Wednesday, April 15, 2015

What We're Reading: Wolf in White Van

Lonely and trapped in a broken, barely functioning body, Sean Phillips creates Trace Italian, a text-based role-playing game conducted through mail. For those as eager to escape the world as he is, Sean creates a post-apocalyptic landscape, where every move is a matter of choice and adventure awaits in each letter from Sean's Focus Games. As Sean conducts his game from the isolation of his small apartment, he lives vicariously through the choices of the players of his game, who've stayed loyal throughout the years despite the advances in gaming technology.   But when two teenagers decide to take the game to the real world with tragic consequences, it compels Sean to revisit his childhood and make his way to the tragedy that changed his life forever.

Wolf in White Van, by John Darnielle, which was long-listed for the National Book Award and was the recipient of the Alex Award for adult books with teen appeal, has all the makings of an instant cult favorite. In addition to being written by the lyricist and lead singer of the indie folk rock group The Mountain Goats, with its own cult following (John Green is a fan), the book is also centered around a type of game with its own nostalgic value for those subscribing to geek culture. However, the reader does not have to be well versed in virtual reality games to enjoy the book, or even be an avid fan of The Mountain Goats, although those certainly serve as drawing points. Wolf in White Van is a book with serious literary value. Despite its leisurely pace, it is full of tense emotion and a bit of existential angst. As Sean moves back and forth between his current situation and his childhood, there are frequent allusions to the accident that changed his life forever. Although clues are gradually introduced, the reader is kept in a state of dreadful suspense until the very end of the book; however, this is nothing like the nail-biting suspense of crime novels. The suspense is felt on a deeper level--the feeling that goes with knowing but not wanting it to be true, until there is no choice but to accept what had been apparent all along.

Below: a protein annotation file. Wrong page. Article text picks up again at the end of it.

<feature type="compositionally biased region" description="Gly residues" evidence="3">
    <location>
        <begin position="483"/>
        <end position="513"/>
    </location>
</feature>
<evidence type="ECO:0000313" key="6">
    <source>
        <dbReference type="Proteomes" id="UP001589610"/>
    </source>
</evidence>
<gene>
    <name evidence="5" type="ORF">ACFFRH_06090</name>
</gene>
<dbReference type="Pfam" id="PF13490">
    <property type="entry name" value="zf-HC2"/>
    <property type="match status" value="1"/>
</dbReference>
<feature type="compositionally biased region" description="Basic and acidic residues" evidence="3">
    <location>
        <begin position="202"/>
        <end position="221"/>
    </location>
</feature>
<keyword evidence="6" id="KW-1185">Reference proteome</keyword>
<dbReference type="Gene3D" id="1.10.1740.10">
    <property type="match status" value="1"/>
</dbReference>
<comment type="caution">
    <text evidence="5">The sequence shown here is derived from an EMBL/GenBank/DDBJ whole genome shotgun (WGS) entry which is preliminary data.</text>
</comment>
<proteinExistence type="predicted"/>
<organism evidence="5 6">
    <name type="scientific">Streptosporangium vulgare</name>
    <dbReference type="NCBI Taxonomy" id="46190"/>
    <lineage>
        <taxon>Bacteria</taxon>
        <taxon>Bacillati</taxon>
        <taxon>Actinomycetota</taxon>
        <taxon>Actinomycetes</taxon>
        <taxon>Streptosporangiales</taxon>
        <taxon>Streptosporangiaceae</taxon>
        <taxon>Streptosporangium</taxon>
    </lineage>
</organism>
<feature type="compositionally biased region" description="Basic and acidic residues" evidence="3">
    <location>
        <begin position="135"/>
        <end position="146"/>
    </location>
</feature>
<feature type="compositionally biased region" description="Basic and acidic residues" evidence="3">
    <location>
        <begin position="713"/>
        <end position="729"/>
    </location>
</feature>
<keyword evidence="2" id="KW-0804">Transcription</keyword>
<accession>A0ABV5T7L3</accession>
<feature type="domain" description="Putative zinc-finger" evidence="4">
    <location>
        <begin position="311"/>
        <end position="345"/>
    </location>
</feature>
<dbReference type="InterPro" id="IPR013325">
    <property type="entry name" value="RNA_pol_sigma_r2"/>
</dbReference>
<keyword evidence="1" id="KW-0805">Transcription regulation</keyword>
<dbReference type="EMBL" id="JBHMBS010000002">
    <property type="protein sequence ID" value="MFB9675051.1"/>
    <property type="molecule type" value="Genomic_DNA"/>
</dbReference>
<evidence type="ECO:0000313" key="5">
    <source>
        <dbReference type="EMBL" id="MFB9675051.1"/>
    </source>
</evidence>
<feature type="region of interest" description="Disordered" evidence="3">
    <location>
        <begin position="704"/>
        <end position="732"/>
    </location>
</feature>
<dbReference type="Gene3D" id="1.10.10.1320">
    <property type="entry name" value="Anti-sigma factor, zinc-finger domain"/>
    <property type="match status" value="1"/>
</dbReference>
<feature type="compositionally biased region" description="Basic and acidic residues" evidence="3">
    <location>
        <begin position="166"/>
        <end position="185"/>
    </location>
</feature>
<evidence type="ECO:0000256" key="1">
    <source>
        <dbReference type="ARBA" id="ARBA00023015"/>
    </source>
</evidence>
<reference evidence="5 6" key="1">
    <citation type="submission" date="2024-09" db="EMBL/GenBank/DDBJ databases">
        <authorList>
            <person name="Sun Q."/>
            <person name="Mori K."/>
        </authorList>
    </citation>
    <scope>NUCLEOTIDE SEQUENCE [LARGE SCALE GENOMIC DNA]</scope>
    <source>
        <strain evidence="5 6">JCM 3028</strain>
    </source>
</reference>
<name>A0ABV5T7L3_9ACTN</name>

Most of the literary value in this book comes from two sources - the author's unusual new voice and the treatment of the subject of media influence on youth, which has been the source of debate for as long as media and youth have coexisted. What is it that causes children and teens to "snap?" Is it penny dreadfuls, or rock music? Is it gratuitous violence in movies and video games? Is it parenting, or peer pressure? This novel does not attempt to put these questions to rest once and for all, but with a piercingly insightful voice it does attempt to show us what it is like to be a teenager - what it is like to  find an identity and deal with society's expectations, to go on despite the apparent futility of it all. Are we sometimes better equipped to deal with adversity than to face life at its most mundane? These are questions that will definitely stick around long after finishing the book.


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